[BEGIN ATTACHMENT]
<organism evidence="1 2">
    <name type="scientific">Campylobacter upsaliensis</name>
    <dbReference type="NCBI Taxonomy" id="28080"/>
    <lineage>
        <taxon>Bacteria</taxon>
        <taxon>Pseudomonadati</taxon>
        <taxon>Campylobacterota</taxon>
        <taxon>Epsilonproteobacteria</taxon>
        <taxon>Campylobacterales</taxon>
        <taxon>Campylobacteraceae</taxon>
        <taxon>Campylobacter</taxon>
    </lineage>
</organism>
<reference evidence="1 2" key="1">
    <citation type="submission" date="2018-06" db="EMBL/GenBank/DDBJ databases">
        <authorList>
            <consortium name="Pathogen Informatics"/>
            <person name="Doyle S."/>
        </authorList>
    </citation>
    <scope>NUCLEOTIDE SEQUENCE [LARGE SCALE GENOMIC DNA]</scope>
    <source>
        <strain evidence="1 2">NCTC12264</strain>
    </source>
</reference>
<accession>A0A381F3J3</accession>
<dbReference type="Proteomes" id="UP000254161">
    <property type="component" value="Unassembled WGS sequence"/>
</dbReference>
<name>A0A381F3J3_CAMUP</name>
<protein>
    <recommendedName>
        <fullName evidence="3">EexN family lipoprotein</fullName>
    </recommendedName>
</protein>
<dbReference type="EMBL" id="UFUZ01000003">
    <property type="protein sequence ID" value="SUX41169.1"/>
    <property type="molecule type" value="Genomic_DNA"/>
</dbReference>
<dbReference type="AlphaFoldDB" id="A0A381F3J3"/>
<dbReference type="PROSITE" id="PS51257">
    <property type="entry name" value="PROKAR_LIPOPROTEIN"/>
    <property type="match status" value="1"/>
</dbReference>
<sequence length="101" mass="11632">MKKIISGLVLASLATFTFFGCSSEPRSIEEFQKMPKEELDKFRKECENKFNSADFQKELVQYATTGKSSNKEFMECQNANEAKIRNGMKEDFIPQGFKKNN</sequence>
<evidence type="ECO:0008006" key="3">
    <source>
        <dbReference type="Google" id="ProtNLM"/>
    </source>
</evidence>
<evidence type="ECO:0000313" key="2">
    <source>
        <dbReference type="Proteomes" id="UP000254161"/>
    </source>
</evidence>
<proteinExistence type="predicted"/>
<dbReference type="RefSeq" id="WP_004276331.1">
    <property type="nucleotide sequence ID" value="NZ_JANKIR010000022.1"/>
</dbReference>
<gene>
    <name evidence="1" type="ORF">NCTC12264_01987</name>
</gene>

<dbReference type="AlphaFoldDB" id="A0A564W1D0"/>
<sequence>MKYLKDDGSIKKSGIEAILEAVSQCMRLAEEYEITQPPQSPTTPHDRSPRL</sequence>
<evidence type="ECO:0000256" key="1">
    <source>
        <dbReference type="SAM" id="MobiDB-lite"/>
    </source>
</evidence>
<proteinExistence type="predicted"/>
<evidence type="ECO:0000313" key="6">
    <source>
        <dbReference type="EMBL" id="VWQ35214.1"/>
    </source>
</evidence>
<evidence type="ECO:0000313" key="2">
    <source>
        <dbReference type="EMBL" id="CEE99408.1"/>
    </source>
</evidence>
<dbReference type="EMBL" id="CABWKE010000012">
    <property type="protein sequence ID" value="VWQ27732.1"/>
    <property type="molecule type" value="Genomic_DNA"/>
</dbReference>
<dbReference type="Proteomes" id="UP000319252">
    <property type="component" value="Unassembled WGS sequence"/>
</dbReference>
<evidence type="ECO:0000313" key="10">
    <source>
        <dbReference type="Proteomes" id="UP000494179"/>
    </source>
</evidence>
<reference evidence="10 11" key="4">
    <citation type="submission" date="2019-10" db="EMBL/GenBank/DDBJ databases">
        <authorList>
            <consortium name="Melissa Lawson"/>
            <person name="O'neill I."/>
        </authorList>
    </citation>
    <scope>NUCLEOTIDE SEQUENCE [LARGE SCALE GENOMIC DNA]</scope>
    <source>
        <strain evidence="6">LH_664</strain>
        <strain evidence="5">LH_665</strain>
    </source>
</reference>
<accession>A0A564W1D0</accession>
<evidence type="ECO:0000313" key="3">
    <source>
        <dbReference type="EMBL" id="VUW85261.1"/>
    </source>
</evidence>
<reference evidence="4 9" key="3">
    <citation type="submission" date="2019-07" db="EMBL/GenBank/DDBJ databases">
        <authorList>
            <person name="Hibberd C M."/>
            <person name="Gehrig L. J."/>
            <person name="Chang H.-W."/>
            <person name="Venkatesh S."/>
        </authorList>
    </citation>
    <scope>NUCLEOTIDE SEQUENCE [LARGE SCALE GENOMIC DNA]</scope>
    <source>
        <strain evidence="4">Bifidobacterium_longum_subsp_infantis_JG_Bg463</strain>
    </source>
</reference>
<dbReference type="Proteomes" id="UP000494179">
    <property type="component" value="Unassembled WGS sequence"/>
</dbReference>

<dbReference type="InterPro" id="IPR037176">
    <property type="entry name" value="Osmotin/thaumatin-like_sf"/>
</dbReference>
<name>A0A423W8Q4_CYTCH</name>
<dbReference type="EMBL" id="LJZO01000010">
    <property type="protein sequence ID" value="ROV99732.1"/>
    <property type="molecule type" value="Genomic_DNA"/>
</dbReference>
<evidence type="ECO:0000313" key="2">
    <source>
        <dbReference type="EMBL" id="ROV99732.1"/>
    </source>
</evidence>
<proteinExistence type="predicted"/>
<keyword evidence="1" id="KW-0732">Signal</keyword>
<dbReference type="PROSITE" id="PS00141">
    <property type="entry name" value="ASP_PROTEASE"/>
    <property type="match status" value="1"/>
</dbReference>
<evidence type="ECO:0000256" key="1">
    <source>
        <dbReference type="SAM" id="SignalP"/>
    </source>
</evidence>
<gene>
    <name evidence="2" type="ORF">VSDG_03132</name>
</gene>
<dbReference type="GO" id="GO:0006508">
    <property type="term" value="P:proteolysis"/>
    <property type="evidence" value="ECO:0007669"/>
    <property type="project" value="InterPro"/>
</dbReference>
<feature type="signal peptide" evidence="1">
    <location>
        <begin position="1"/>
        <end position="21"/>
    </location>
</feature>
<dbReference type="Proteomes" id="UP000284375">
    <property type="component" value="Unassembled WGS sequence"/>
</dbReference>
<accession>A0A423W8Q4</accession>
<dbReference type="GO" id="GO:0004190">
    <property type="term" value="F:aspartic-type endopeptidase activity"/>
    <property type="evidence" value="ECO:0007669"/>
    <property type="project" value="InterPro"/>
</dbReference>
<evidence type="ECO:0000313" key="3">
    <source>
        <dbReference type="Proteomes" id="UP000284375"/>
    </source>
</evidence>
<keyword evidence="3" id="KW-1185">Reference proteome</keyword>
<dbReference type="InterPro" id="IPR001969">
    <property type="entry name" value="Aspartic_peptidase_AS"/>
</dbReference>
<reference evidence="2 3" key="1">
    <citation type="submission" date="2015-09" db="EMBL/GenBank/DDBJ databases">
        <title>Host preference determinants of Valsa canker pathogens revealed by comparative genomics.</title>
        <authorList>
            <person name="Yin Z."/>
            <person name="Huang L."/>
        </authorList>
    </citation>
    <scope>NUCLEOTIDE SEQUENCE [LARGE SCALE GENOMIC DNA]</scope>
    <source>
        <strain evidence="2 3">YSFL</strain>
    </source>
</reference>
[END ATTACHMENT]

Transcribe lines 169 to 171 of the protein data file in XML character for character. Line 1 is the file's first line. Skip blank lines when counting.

</dbReference>
<accession>A0A423W8Q4</accession>
<dbReference type="GO" id="GO:0004190">